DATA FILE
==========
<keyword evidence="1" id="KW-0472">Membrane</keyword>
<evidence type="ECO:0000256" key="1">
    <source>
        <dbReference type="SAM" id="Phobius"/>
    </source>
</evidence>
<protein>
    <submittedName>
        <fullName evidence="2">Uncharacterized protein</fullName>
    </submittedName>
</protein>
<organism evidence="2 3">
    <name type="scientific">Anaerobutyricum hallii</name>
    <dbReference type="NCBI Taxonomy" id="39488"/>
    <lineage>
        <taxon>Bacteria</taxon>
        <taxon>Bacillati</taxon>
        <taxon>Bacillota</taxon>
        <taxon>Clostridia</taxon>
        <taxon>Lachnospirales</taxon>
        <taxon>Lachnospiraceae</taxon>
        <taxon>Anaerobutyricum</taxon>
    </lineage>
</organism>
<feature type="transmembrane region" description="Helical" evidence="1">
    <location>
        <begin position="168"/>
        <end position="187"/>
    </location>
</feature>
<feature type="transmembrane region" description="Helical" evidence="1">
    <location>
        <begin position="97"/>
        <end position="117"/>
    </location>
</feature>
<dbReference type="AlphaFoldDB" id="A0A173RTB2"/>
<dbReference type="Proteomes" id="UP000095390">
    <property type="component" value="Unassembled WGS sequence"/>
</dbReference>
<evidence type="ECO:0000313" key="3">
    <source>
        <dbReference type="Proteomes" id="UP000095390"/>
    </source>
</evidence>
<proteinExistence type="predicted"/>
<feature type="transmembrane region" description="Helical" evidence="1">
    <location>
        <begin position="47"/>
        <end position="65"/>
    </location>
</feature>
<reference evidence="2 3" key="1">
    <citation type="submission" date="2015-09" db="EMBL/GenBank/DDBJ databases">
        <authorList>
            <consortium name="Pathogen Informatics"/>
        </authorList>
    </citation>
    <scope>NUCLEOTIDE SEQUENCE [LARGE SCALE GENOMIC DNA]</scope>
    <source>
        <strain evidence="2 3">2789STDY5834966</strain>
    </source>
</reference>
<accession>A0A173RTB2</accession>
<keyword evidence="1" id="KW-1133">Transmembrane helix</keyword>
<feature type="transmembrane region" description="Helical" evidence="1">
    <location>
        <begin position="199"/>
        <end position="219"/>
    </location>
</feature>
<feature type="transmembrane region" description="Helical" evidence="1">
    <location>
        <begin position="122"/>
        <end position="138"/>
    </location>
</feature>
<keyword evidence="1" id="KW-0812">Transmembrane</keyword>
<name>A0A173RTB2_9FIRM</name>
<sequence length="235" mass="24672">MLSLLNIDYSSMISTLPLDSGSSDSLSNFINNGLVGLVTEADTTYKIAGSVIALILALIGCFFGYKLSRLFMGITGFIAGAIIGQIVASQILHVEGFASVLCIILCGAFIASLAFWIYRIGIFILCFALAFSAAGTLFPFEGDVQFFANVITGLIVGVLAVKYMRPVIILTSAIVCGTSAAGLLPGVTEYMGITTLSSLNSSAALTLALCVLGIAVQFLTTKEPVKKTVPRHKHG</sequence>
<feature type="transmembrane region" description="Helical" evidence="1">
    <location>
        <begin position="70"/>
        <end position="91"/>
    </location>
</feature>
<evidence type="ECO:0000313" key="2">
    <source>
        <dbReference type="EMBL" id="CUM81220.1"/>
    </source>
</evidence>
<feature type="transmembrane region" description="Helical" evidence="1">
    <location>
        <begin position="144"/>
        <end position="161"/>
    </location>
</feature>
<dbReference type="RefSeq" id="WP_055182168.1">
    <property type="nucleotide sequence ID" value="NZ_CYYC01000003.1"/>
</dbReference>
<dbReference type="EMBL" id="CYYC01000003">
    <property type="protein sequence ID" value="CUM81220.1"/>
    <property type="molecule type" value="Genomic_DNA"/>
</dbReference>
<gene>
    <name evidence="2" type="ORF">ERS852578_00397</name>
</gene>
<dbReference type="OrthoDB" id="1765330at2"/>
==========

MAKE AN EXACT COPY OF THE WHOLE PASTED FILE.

<keyword evidence="1" id="KW-0472">Membrane</keyword>
<evidence type="ECO:0000256" key="1">
    <source>
        <dbReference type="SAM" id="Phobius"/>
    </source>
</evidence>
<protein>
    <submittedName>
        <fullName evidence="2">Uncharacterized protein</fullName>
    </submittedName>
</protein>
<organism evidence="2 3">
    <name type="scientific">Anaerobutyricum hallii</name>
    <dbReference type="NCBI Taxonomy" id="39488"/>
    <lineage>
        <taxon>Bacteria</taxon>
        <taxon>Bacillati</taxon>
        <taxon>Bacillota</taxon>
        <taxon>Clostridia</taxon>
        <taxon>Lachnospirales</taxon>
        <taxon>Lachnospiraceae</taxon>
        <taxon>Anaerobutyricum</taxon>
    </lineage>
</organism>
<feature type="transmembrane region" description="Helical" evidence="1">
    <location>
        <begin position="168"/>
        <end position="187"/>
    </location>
</feature>
<feature type="transmembrane region" description="Helical" evidence="1">
    <location>
        <begin position="97"/>
        <end position="117"/>
    </location>
</feature>
<dbReference type="AlphaFoldDB" id="A0A173RTB2"/>
<dbReference type="Proteomes" id="UP000095390">
    <property type="component" value="Unassembled WGS sequence"/>
</dbReference>
<evidence type="ECO:0000313" key="3">
    <source>
        <dbReference type="Proteomes" id="UP000095390"/>
    </source>
</evidence>
<proteinExistence type="predicted"/>
<feature type="transmembrane region" description="Helical" evidence="1">
    <location>
        <begin position="47"/>
        <end position="65"/>
    </location>
</feature>
<reference evidence="2 3" key="1">
    <citation type="submission" date="2015-09" db="EMBL/GenBank/DDBJ databases">
        <authorList>
            <consortium name="Pathogen Informatics"/>
        </authorList>
    </citation>
    <scope>NUCLEOTIDE SEQUENCE [LARGE SCALE GENOMIC DNA]</scope>
    <source>
        <strain evidence="2 3">2789STDY5834966</strain>
    </source>
</reference>
<accession>A0A173RTB2</accession>
<keyword evidence="1" id="KW-1133">Transmembrane helix</keyword>
<feature type="transmembrane region" description="Helical" evidence="1">
    <location>
        <begin position="199"/>
        <end position="219"/>
    </location>
</feature>
<feature type="transmembrane region" description="Helical" evidence="1">
    <location>
        <begin position="122"/>
        <end position="138"/>
    </location>
</feature>
<keyword evidence="1" id="KW-0812">Transmembrane</keyword>
<name>A0A173RTB2_9FIRM</name>
<sequence length="235" mass="24672">MLSLLNIDYSSMISTLPLDSGSSDSLSNFINNGLVGLVTEADTTYKIAGSVIALILALIGCFFGYKLSRLFMGITGFIAGAIIGQIVASQILHVEGFASVLCIILCGAFIASLAFWIYRIGIFILCFALAFSAAGTLFPFEGDVQFFANVITGLIVGVLAVKYMRPVIILTSAIVCGTSAAGLLPGVTEYMGITTLSSLNSSAALTLALCVLGIAVQFLTTKEPVKKTVPRHKHG</sequence>
<feature type="transmembrane region" description="Helical" evidence="1">
    <location>
        <begin position="70"/>
        <end position="91"/>
    </location>
</feature>
<evidence type="ECO:0000313" key="2">
    <source>
        <dbReference type="EMBL" id="CUM81220.1"/>
    </source>
</evidence>
<feature type="transmembrane region" description="Helical" evidence="1">
    <location>
        <begin position="144"/>
        <end position="161"/>
    </location>
</feature>
<dbReference type="RefSeq" id="WP_055182168.1">
    <property type="nucleotide sequence ID" value="NZ_CYYC01000003.1"/>
</dbReference>
<dbReference type="EMBL" id="CYYC01000003">
    <property type="protein sequence ID" value="CUM81220.1"/>
    <property type="molecule type" value="Genomic_DNA"/>
</dbReference>
<gene>
    <name evidence="2" type="ORF">ERS852578_00397</name>
</gene>
<dbReference type="OrthoDB" id="1765330at2"/>